|Publication number||US5280346 A|
|Application number||US 07/964,606|
|Publication date||Jan 18, 1994|
|Filing date||Oct 23, 1992|
|Priority date||Oct 23, 1992|
|Also published as||CA2108319A1, CA2108319C|
|Publication number||07964606, 964606, US 5280346 A, US 5280346A, US-A-5280346, US5280346 A, US5280346A|
|Inventors||John D. Ross|
|Original Assignee||Ross John D|
|Export Citation||BiBTeX, EndNote, RefMan|
|Patent Citations (20), Referenced by (21), Classifications (14), Legal Events (3)|
|External Links: USPTO, USPTO Assignment, Espacenet|
This invention relates to equalizing amplifiers and, in particular, to such amplifiers that are used to restore a substantially flat, for example, overall frequency response with respect to signals that have been transmitted through frequency dependent networks including transmission lines, etc.
Although the present invention is hereafter described with respect to video equalizing amplifiers for compensating losses associated with coaxial cable used by the professional television industry, it is to be understood that the invention can be applied to any situation involving the transmission of any type of signal over any type of frequency dependent network where it is desired to restore a corrected (typically flat) overall frequency response.
Analogue TV signals are distributed in a system via coaxial cables. Such cables have a signal loss characteristic which is frequency-dependent, with the loss at the higher video frequencies (e.g. 5 MHz) being much greater than the loss at low frequencies (e.g. below 100 KHz). When the length of such cables exceeds 30 feet, the effect of relatively greater attenuation of the higher frequencies may become objectionable because of the loss of picture detail and color saturation. The loss of color occurs because the NTSC color system employs the encoding of color information onto a 3.58 MHz subcarrier (4.43 MHz in the PAL system) and saturation is in proportion to modulation amplitude.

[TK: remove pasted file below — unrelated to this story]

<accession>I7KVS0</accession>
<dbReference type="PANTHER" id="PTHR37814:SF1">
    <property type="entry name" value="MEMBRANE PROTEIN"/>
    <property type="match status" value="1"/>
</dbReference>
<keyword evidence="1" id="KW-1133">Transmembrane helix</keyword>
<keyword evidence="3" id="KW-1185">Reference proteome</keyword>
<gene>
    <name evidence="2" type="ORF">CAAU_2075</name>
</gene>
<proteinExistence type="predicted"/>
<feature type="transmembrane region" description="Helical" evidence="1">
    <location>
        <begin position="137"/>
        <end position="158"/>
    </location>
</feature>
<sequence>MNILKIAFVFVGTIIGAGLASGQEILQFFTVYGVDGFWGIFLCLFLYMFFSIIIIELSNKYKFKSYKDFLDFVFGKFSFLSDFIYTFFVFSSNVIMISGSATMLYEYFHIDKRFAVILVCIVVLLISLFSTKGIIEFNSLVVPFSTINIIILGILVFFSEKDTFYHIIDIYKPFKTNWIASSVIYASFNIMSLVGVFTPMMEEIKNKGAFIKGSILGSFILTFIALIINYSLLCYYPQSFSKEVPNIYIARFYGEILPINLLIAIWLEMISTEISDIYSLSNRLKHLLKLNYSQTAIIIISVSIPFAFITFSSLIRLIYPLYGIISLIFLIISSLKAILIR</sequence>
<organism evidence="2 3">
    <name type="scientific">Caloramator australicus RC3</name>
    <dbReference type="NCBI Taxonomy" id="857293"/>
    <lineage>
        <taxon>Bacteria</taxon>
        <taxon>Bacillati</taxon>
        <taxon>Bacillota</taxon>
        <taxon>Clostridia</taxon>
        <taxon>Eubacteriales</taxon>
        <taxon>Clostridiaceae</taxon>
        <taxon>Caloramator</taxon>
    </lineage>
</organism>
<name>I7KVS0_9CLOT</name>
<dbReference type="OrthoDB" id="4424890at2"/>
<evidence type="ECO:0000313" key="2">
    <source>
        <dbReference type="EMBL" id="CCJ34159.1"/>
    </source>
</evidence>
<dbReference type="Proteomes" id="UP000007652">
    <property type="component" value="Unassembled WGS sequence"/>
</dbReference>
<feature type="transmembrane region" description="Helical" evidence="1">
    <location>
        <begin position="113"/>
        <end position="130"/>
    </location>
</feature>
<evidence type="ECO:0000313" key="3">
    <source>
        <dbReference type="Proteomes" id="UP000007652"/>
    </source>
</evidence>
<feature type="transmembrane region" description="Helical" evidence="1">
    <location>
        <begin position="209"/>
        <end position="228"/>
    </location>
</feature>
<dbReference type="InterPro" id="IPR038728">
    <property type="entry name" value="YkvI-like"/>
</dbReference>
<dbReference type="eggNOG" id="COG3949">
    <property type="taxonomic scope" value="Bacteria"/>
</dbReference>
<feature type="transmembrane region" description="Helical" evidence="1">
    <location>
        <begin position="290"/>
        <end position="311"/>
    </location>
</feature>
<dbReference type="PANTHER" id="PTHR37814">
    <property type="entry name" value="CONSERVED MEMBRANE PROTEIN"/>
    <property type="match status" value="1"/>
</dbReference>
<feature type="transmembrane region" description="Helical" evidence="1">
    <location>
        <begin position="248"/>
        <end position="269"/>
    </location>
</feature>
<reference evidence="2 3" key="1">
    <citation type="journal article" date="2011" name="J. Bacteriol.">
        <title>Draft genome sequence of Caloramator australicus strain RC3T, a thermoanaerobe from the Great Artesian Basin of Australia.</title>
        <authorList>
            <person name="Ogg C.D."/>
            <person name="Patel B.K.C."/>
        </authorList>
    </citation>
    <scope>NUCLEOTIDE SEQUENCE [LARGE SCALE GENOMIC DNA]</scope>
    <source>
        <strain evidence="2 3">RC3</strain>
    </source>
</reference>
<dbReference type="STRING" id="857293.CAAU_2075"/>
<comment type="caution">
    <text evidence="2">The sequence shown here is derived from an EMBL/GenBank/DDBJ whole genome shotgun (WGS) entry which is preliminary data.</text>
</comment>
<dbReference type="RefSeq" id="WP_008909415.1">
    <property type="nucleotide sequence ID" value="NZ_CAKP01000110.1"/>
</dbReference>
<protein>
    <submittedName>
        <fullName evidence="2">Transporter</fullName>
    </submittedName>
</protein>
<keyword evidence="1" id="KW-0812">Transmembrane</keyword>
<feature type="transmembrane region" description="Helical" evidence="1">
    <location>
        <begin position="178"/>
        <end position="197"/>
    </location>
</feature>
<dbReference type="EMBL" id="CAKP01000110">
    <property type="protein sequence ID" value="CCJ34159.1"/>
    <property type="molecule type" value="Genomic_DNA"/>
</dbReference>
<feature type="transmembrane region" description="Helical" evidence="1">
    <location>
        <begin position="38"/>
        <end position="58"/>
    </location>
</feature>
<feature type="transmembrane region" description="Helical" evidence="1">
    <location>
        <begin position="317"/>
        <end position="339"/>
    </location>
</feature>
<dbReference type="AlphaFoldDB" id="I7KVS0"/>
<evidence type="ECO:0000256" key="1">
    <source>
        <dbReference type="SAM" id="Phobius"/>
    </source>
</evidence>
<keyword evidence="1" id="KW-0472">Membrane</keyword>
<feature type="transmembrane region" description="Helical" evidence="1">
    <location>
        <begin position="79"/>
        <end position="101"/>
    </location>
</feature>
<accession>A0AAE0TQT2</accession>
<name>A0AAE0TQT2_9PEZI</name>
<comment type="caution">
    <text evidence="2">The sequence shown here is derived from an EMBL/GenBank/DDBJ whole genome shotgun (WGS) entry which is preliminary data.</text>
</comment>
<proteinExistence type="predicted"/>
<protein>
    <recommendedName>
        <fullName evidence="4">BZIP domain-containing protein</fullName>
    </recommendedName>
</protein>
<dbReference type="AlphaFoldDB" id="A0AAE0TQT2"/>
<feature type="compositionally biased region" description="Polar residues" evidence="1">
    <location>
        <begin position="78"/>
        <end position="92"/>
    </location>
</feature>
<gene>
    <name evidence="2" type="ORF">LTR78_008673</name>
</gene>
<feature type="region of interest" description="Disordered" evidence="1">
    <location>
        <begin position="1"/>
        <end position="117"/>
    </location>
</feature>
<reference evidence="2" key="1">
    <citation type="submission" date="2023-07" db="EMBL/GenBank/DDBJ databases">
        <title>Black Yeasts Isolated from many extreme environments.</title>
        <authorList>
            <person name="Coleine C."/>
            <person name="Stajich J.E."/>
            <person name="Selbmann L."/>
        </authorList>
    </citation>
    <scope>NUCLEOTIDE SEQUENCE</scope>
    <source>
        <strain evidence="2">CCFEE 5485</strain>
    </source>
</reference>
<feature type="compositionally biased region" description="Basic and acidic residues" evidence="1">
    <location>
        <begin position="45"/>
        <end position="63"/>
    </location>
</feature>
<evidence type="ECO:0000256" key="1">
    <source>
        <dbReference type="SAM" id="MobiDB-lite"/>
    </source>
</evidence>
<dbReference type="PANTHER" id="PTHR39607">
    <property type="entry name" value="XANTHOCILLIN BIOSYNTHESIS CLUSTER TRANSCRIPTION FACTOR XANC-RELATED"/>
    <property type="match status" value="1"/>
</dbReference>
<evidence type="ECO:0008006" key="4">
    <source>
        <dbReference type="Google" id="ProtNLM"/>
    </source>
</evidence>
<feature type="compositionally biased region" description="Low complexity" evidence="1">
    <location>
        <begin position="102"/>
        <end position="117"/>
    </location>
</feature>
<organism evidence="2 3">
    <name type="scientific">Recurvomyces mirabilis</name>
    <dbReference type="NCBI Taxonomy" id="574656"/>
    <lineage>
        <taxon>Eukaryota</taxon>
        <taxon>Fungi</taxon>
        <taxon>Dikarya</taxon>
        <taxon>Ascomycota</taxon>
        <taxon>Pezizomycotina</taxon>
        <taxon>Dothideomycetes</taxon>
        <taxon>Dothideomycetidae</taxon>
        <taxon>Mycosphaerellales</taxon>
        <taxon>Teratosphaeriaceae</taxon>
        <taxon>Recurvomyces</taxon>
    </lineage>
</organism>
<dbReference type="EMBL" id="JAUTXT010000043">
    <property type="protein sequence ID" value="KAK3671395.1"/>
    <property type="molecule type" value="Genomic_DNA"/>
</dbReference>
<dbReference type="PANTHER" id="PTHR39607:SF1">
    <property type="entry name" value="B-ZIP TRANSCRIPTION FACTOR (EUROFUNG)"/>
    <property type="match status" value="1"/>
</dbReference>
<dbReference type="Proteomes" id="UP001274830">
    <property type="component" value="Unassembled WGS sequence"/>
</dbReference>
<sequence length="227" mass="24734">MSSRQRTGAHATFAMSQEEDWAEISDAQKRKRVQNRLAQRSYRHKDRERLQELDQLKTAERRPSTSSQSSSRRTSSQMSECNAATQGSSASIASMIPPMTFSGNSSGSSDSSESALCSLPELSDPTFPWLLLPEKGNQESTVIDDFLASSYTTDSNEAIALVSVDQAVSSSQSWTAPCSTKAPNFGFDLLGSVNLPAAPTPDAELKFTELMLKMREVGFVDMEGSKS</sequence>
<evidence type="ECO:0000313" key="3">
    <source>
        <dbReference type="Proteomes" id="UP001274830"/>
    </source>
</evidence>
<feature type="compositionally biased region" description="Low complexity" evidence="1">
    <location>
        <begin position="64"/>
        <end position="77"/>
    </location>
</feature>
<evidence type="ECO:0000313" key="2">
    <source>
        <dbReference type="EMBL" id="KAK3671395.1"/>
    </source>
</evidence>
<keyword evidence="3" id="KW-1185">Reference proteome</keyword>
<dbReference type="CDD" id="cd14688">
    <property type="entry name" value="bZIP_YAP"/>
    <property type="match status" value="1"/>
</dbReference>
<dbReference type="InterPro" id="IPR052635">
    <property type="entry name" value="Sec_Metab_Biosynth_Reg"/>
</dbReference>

It is common practice to employ equalizing amplifiers to compensate for such cable losses. The adjustment of such prior-art amplifiers to match a particular cable length is a complex procedure. It normally involves several adjustments, each of which apply primarily to a different part of the frequency spectrum but which typically interact. To accomplish precise equalization requires the availability and use of frequency sweep generators and associated measuring equipment. This procedure is further complicated by the distance between the ends of the cable, which represent the generator and measuring equipment locations. In general, the procedure is quite difficult and only the largest and best installations have the necessary equipment to do this properly.
An amplifier which can equalize a given fixed length of cable is shown in FIG. 1. In this example, the equalizing network 2 provides high frequency slope adjustment and comprises a complex multi-section design with a separate adjustment of the higher frequencies and perhaps midfrequency adjustments as well. The amplifier 5 has a flat response and adjustable gain (the gain may be set to zero). The resultant correction signal, which is obtained by appropriately setting the gain of amplifier 3, is added to the incoming signal via summing circuit 4 to provide an output with corrected (flat) frequency response.
At first, it may seem that, once the equalizing network 2 is calibrated, various lengths of cable may be accommodated by appropriately setting the variable gain amplifier 3, but this is not so. Consider the case where amplifier 3 and network 2 have been calibrated for 500 feet of cable. If the cable length is increased to 1000 feet, it might seem that if the gain of amplifier 3 were doubled, the cable compensation would be correct. In fact, the high-frequency compensation would not be sufficient.